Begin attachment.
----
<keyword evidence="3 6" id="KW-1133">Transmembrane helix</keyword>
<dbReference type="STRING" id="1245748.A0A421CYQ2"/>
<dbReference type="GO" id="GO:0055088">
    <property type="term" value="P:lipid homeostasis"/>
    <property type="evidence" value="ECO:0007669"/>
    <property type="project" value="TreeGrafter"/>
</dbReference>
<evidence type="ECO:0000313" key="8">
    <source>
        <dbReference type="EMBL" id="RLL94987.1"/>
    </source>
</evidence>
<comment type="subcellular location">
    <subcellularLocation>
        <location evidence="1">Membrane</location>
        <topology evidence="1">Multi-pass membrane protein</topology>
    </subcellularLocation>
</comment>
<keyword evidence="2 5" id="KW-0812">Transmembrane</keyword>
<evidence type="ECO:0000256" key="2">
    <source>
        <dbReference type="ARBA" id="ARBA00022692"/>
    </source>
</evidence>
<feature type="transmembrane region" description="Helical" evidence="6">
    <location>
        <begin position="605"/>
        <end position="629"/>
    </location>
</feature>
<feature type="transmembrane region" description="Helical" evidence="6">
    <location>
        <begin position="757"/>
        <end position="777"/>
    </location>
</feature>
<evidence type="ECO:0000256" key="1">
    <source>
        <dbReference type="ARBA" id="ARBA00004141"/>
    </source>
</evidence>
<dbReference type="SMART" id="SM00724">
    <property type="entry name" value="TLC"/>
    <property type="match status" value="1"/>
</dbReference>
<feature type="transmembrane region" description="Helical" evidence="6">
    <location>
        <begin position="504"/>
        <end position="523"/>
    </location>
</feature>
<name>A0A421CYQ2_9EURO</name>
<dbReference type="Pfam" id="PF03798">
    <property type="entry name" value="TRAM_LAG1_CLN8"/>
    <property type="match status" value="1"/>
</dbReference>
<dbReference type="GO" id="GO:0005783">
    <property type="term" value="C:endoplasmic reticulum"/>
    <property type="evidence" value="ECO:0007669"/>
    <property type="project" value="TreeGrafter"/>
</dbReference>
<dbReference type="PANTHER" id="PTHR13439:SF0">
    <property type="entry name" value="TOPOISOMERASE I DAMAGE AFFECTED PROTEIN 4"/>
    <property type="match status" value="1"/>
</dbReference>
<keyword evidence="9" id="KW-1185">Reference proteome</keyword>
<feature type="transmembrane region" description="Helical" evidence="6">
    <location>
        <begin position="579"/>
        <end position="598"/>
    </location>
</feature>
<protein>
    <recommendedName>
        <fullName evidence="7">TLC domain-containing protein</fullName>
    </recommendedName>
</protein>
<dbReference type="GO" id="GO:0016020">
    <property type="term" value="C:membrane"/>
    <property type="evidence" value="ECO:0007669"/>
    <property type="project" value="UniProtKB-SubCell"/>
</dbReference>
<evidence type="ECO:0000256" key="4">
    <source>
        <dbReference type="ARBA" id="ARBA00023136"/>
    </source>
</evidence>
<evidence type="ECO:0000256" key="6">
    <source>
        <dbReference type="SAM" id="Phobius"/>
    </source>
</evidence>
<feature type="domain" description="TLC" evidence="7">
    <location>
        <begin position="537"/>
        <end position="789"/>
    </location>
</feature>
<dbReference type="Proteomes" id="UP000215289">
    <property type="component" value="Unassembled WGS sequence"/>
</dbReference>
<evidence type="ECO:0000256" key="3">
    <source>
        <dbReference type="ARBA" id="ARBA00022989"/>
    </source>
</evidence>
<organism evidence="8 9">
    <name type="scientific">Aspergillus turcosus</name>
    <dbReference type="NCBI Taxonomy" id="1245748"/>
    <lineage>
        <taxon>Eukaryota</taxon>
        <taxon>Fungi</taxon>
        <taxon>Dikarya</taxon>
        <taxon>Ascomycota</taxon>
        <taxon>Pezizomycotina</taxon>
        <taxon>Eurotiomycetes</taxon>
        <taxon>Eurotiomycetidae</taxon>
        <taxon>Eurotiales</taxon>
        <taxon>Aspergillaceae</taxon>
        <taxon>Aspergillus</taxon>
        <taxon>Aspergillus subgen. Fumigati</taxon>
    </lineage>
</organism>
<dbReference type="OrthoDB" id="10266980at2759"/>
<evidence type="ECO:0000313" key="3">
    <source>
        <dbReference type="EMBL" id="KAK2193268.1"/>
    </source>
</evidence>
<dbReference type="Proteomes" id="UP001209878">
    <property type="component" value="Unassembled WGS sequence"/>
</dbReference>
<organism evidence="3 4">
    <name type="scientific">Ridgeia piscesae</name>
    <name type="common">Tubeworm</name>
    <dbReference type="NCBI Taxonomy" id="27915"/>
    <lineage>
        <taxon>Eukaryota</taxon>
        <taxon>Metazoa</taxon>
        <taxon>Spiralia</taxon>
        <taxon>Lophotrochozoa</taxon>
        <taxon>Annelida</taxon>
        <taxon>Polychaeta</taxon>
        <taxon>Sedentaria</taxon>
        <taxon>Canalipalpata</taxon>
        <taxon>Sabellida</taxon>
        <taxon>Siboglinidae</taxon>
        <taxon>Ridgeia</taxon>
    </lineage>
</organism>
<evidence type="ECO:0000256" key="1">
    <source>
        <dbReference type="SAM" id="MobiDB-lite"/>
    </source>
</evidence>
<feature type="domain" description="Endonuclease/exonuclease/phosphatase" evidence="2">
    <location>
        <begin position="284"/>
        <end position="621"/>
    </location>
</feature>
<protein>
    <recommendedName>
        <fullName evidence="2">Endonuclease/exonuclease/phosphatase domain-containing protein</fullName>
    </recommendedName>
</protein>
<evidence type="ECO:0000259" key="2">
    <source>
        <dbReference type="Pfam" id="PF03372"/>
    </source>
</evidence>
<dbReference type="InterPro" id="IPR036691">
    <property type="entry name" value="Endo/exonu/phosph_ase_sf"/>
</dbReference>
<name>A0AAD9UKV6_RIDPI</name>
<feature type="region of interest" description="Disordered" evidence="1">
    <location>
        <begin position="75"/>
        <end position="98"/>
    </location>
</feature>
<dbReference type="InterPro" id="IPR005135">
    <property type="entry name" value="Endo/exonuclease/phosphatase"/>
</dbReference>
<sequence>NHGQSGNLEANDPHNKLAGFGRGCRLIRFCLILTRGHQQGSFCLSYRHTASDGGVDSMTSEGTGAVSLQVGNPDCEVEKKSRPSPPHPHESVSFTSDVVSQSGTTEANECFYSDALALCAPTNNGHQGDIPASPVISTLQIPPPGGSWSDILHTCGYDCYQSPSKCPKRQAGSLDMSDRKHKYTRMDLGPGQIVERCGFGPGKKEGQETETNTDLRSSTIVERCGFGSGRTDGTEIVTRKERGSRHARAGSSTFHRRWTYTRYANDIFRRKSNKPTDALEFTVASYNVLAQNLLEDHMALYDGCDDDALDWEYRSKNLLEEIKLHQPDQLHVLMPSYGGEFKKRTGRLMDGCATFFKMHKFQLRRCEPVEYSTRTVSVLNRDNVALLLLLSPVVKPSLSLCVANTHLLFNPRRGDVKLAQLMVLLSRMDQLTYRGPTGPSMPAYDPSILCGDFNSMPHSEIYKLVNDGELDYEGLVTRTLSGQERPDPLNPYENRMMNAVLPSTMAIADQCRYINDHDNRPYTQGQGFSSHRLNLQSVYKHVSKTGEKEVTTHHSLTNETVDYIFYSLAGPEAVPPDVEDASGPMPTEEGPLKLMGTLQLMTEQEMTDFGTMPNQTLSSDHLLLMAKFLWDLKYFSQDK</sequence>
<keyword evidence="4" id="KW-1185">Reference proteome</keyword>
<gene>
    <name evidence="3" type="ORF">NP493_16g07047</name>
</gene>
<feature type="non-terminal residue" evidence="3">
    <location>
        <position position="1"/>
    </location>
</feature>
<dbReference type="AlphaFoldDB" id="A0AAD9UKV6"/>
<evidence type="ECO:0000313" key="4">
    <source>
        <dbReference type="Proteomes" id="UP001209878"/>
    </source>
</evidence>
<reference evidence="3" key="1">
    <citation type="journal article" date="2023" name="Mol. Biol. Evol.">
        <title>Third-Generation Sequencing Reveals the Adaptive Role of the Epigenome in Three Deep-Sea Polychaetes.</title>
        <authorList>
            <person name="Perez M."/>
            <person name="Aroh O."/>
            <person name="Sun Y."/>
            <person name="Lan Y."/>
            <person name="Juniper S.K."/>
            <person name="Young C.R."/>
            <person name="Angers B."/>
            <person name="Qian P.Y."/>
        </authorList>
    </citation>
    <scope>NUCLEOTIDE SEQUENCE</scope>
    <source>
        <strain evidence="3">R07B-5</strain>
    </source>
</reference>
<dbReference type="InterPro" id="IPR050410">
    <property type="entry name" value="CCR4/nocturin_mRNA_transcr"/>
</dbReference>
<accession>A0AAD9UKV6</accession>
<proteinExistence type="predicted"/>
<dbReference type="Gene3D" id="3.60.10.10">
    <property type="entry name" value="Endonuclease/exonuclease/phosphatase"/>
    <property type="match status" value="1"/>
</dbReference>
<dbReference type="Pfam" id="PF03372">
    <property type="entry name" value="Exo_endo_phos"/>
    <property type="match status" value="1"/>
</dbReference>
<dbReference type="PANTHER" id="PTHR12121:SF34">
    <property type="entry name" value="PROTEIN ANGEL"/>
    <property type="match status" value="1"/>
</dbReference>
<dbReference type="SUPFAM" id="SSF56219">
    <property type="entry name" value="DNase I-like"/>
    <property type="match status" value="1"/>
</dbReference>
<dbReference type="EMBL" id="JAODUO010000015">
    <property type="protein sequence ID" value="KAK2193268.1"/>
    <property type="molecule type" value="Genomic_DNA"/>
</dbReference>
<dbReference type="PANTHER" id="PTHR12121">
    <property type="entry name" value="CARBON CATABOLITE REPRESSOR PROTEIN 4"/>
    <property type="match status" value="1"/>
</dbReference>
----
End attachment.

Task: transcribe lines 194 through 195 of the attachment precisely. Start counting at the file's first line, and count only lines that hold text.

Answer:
</feature>
<dbReference type="AlphaFoldDB" id="A0AAD9UKV6"/>